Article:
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KUER change hasn't tuned out Pack

Although music is gone, radioman still has lots to do

Gene Pack, who has worked at KUER (FM-90.1) since the station's inception almost 41 years ago, is best-known for his classical-music knowledge. However, he is also one of KUER's most versatile employees, and despite the demise of his long-running classical-music program two weeks ago, Pack is still at the station, working at numerous other tasks.

Pack, now 68, said he still doesn't see his retirement in sight. "I'm going to remain at KUER. . . . But you never know how things will work out."

He won't be doing as much voice work as he used to do, but he will still be heard on KUER from time to time. He'll also be doing a lot of behind-the-scenes production work, including producing and airing an arts calendar, which will probably air weekdays about 2 p.m.

"I'm not just going to be sitting around," he said. In fact, many of KUER's departments have been competing for his talents. As perhaps the station's most versatile employee, he may now be the utility man for FM-90.1.

"But I'm not sweeping the floors — at least not yet," he joked.

With a golden voice, similar to that of the late Dr. Rex Campbell, Pack has a legacy as old as the station. Only Len Allen, with 53 years at KLO, has been on local radio longer.

Pack admits that his powerful voice is recognized wherever he goes — banks, restaurants, etc. "It happens quite often."

Pack signed on with KUER in June 1960 when the station started, though in those days, its block-shaped and weak transmitter, sitting on top of Kingsbury Hall, could reach only about a mile. In those early days, KUER was more of a campus-oriented station, airing lectures and university functions as its bread-and-butter.

Today the station's transmitter is on Mount Vision in the Oquirrh Mountains and can even reach into surrounding states because of a translator system.

Pack also did his classical-music show in those early days, and he said he will miss playing his musical passion, a casualty of the station's latest evolution to more NPR news programs.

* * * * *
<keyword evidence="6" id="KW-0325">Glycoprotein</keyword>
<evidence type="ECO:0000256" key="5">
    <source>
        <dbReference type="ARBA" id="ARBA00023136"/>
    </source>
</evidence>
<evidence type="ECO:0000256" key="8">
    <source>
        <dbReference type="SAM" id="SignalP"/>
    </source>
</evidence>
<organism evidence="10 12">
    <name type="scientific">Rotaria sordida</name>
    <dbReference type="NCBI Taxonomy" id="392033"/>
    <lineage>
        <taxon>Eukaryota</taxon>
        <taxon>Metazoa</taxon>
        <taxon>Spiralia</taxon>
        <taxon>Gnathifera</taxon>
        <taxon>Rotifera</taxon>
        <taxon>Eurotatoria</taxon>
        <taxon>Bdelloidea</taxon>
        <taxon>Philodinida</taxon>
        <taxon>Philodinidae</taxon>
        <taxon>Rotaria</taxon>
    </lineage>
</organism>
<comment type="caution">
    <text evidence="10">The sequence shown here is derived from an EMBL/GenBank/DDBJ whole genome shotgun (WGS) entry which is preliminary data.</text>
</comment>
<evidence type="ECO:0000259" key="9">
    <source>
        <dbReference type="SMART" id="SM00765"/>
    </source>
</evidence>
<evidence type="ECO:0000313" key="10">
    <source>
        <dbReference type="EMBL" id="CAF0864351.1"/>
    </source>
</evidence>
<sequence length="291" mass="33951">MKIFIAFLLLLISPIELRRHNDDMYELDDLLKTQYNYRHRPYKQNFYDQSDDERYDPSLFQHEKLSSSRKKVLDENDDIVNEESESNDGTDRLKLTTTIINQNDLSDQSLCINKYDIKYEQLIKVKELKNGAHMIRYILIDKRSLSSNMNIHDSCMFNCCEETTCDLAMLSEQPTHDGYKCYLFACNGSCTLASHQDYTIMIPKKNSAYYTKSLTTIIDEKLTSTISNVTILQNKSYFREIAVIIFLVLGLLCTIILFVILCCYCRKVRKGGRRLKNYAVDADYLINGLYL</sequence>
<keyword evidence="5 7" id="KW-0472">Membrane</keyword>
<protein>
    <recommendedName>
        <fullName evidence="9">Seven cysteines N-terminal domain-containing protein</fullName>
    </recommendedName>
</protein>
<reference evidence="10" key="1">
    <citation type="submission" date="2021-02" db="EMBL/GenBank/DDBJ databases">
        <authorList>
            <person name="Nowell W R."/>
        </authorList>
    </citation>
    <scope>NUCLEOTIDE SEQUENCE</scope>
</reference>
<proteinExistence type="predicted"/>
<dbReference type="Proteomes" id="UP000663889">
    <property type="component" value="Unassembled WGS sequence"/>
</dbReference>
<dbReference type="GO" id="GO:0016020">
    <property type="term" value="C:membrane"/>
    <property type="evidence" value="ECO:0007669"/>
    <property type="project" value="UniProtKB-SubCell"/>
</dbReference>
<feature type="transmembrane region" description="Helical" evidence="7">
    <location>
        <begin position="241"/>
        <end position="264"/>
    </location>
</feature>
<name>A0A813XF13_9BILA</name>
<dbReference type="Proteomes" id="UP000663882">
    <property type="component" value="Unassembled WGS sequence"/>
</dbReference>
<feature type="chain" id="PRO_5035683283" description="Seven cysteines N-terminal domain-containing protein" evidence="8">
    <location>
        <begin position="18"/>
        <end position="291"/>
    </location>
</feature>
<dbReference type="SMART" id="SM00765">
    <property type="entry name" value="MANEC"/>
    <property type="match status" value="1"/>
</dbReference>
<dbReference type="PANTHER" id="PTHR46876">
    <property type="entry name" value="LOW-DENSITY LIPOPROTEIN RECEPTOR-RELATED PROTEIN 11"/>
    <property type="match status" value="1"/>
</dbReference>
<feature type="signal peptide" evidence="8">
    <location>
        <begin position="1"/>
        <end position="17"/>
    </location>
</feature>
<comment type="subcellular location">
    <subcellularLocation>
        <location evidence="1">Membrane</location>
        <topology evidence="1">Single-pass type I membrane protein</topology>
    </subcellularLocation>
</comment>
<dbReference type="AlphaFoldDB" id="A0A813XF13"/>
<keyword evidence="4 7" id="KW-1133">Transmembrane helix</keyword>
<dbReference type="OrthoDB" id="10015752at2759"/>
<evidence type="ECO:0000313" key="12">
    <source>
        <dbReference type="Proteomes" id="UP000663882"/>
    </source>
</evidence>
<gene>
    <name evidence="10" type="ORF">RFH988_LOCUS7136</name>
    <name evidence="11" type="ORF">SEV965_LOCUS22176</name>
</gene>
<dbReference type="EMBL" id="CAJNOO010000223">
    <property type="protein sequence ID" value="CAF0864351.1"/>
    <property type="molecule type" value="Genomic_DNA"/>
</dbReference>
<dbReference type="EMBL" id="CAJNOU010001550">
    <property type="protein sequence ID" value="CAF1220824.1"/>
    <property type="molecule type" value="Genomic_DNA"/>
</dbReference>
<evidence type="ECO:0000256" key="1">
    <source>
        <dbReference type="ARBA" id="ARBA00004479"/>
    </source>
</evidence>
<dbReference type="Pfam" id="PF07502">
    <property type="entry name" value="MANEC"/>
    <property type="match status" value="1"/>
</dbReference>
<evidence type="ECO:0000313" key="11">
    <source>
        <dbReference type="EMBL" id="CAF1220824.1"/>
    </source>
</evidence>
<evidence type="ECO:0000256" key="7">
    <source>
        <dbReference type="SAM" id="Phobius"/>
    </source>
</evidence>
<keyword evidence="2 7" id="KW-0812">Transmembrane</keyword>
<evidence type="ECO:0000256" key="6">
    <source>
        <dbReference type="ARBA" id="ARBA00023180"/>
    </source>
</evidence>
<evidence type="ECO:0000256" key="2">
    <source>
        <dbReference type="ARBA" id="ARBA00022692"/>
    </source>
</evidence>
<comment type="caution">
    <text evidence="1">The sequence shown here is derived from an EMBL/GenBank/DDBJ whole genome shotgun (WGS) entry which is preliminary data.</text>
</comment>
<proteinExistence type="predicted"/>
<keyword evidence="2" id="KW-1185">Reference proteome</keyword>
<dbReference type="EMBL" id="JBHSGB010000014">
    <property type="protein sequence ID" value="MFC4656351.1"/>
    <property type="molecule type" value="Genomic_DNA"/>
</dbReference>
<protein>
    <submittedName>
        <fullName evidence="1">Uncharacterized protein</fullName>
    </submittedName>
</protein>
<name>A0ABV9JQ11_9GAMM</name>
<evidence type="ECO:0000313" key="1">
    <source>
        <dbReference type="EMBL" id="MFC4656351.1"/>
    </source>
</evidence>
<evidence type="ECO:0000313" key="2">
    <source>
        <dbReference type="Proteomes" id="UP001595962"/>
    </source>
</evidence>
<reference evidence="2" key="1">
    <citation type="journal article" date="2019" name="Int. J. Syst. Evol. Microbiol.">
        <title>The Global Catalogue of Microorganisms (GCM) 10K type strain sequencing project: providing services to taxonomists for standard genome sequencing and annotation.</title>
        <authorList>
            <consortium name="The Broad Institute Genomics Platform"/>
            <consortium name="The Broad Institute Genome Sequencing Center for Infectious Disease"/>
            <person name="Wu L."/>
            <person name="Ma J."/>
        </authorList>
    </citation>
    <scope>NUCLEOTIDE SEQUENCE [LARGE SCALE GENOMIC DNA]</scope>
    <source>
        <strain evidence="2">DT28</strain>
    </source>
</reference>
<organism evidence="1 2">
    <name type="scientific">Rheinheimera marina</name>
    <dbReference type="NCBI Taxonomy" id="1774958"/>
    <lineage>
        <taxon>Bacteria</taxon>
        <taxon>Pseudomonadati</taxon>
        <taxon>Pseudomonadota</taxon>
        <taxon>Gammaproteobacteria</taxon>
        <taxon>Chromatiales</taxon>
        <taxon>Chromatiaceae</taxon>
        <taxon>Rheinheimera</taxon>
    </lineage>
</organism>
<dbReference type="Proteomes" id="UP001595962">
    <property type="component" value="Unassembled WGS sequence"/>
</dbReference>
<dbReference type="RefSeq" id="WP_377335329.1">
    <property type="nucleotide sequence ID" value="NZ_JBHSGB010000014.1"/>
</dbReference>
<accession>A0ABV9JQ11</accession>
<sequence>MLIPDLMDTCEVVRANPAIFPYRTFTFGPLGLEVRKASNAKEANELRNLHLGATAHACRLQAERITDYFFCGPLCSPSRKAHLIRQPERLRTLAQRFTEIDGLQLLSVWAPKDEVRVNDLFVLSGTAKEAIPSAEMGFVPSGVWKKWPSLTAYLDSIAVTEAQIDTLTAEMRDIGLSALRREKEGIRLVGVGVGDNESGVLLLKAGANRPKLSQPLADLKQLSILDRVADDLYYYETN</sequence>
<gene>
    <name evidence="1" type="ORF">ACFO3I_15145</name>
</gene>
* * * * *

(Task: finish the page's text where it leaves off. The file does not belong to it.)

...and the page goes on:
Born in Salt Lake City, his great-grandfather, John Pack, was a scout for Brigham Young and is featured on the "This Is the Place" monument. Pack said he has strong roots here.

He also has firm family roots in radio. His father was a chief engineer at KSL radio, back before even Social Hall Avenue broadcast days, in the Union Pacific Building.

Pack attended East High School, working there in a radio-production class, and he earned a degree in speech at the University of Utah.

"I've gotten to meet a lot of great people," he said of his four-decade radio career.

He's also a big movie fan, likes gardening and participates in local theater.

STATION FOR SALE KIQN (AM-1010) was listed for sale in the "Business Opportunities" classified ads last weekend in Salt Lake's two daily newspapers. You don't see ads like that very often.

KIQN, news/talk, is headquartered in Eagle Gate at the southwest corner of State Street and West Temple.

A station NOT for sale, though is KSL (AM-1160). Rumors surfaced again last month about Bonneville International's hometown station being on the block, the latest of many such rumors over the past decade. Bruce Reese, president and CEO of Bonneville, said he's not aware of any plans to sell the station.

KKAT (FM-101.9) — Thanks to the station's "Christmas Wish" promotion last year, the Stohel family home in Magna is being rebuilt after a fire destroyed it last June. Station officials learned of the disaster in December and asked for listeners to volunteer to help rebuild the home at about 3000 S. 9100 West. A groundbreaking on the rebuilding process was held March 21.

Despite some outrageous radio contests and personalities, events like this prove radio can still serve the community.

STATION SCHEDULES — More than 30 years ago, the Deseret News published comprehensive schedules for all radio-station programming. Today, that's not feasible simply because we don't have the space, but the Internet is a great source. The best Web site to go to is Click on "schedules" on the left side.

Deseret News radio editor Lynn Arave can be reached by e-mail at or by phone at 237-2168.